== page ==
David Horvitz is an American artist who uses art books, photography, performance art, and mail art as mediums for his work. He is known for his work in the virtual sphere. Horvitz is a graduate from Bard College.
Explore David Horvitz Wiki Age, Height, Biography as Wikipedia, Wife, Family relation. There is no question David Horvitz is the most famous & most loved celebrity of all the time. You can find out how much net worth David has this year and how he spent his expenses. Also find out how he got rich at the age of 38. He has a pure loving kind heart personality. Scroll Down and find everything about him.
|Date of Birth||1982|
|Birth Day||December 29|
|Age||38 years old|
Los Angeles 
|Birth Country||United States of America|
|Also Known for||Artist|
Famously known by the Family name David Horvitz, is a great Artist. He was born on 1982, in 
. is a beautiful and populous city located in 
United States of America.
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David Horvitz Net Worth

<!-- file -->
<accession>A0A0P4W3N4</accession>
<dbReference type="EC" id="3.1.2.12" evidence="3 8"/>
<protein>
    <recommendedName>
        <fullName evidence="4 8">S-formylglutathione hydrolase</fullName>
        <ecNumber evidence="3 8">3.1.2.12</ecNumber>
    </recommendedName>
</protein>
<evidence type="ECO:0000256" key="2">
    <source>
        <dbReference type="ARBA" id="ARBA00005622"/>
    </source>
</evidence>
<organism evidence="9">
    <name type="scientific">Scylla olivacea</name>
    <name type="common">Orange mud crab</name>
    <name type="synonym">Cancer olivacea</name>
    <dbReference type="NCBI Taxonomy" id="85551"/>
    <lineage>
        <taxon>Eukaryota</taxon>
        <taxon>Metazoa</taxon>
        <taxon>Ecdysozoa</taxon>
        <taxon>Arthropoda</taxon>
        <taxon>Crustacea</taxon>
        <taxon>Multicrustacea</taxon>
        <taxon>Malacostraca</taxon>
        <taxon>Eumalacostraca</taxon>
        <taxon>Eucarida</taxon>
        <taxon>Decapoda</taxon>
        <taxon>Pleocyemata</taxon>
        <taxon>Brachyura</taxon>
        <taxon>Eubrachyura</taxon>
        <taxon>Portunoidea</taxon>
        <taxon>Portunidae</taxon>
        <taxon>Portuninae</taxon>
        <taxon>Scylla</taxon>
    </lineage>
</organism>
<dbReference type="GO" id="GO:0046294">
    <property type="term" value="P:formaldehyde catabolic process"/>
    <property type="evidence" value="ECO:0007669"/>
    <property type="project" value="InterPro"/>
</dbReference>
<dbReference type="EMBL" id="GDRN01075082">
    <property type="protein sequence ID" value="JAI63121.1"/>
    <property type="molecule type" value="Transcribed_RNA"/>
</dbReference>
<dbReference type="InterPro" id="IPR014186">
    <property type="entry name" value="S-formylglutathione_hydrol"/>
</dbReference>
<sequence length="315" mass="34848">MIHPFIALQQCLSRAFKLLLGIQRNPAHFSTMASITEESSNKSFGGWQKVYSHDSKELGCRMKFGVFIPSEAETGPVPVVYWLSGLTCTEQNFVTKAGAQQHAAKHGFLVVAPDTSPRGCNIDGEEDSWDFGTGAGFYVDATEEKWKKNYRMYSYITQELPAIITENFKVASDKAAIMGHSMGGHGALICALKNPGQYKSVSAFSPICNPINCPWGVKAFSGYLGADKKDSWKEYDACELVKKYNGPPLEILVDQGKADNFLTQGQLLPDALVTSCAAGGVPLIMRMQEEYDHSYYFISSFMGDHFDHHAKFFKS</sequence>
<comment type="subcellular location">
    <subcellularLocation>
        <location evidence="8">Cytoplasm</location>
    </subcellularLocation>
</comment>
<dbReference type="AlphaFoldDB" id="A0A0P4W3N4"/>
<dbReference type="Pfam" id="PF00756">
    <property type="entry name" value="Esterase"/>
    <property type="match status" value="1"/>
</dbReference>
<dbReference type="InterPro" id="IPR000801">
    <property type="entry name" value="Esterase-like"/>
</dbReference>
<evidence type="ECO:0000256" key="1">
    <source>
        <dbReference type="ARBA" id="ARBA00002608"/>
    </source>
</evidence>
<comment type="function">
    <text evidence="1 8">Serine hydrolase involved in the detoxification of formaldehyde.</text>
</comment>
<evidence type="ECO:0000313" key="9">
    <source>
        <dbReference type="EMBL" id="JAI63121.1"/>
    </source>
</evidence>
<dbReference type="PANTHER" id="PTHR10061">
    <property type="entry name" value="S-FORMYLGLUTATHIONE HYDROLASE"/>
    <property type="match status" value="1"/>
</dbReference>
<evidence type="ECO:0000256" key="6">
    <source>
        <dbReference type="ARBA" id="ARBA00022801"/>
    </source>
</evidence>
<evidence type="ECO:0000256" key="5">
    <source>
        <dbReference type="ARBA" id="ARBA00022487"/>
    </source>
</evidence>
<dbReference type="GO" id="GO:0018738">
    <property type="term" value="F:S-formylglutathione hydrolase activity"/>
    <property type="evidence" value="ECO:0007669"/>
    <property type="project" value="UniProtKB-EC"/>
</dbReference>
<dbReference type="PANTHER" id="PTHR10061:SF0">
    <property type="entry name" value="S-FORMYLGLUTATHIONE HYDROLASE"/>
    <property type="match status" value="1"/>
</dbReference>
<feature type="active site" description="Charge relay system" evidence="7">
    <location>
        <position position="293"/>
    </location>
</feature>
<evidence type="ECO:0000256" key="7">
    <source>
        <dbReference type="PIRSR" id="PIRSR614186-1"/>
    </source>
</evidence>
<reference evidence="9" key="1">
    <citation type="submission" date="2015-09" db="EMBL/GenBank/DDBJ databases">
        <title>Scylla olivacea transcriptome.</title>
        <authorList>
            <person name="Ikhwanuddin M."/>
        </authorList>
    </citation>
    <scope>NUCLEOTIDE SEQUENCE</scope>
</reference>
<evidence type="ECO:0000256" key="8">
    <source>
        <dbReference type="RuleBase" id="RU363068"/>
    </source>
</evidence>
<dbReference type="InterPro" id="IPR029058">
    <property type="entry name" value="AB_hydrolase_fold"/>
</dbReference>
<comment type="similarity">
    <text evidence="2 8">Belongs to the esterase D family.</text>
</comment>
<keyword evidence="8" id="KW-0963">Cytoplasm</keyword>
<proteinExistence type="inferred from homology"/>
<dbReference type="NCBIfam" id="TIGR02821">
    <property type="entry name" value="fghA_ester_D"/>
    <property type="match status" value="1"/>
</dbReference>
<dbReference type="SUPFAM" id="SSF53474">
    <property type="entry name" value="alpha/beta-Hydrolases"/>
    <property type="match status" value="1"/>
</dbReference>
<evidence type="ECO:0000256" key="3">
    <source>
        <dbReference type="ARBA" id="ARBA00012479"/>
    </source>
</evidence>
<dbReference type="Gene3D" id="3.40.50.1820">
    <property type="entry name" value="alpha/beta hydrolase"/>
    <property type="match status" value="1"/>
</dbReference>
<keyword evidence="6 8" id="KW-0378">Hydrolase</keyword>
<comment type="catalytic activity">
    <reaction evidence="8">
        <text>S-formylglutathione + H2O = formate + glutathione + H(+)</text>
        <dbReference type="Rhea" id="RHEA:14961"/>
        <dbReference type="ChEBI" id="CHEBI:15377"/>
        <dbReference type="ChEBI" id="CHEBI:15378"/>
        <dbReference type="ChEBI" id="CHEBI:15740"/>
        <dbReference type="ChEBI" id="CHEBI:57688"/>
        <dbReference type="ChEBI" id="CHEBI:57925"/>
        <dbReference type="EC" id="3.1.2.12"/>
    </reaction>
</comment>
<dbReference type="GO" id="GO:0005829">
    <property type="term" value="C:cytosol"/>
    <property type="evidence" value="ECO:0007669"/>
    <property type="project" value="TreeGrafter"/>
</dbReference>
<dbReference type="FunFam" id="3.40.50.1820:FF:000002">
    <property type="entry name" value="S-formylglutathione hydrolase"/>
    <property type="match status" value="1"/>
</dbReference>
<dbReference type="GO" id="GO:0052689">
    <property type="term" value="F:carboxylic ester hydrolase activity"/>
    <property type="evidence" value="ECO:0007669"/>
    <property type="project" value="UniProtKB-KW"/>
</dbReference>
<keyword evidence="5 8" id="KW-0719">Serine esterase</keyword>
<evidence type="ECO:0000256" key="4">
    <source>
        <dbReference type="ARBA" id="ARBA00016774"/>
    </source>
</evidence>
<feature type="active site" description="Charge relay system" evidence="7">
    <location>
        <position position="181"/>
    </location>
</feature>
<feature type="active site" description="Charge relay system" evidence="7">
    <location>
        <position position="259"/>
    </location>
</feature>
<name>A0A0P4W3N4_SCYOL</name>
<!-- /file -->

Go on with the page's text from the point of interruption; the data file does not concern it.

David Horvitz has a net worth of $5.00 million (Estimated) which he earned from his occupation as Artist. Popularly known as the Artist of United States of America. He is seen as one of the most successful Artist of all times. David Horvitz Net Worth & Basic source of earning is being a successful Italian Artist.
David entered the career as Artist In his early life after completing his formal education..
|Estimated Net Worth in 2022||$1 Million to $5 Million Approx|
|Previous Year’s Net Worth (2021)||Being Updated|
|Salary in 2021||Not Available|
|Annual Salary||Being Updated|
|Cars Info||Not Available|
Born on 1982, the Artist David Horvitz is arguably the world’s most influential social media star. David is an ideal celebrity influencer. With his large number of social media fans, he often posts many personal photos and videos to interact with his huge fan base on social media platforms. Personal touch and engage with his followers. You can scroll down for information about his Social media profiles.
|Wikipedia||David Horvitz Wikipedia|
|Website||Visit his Website|
Life Story & Timeline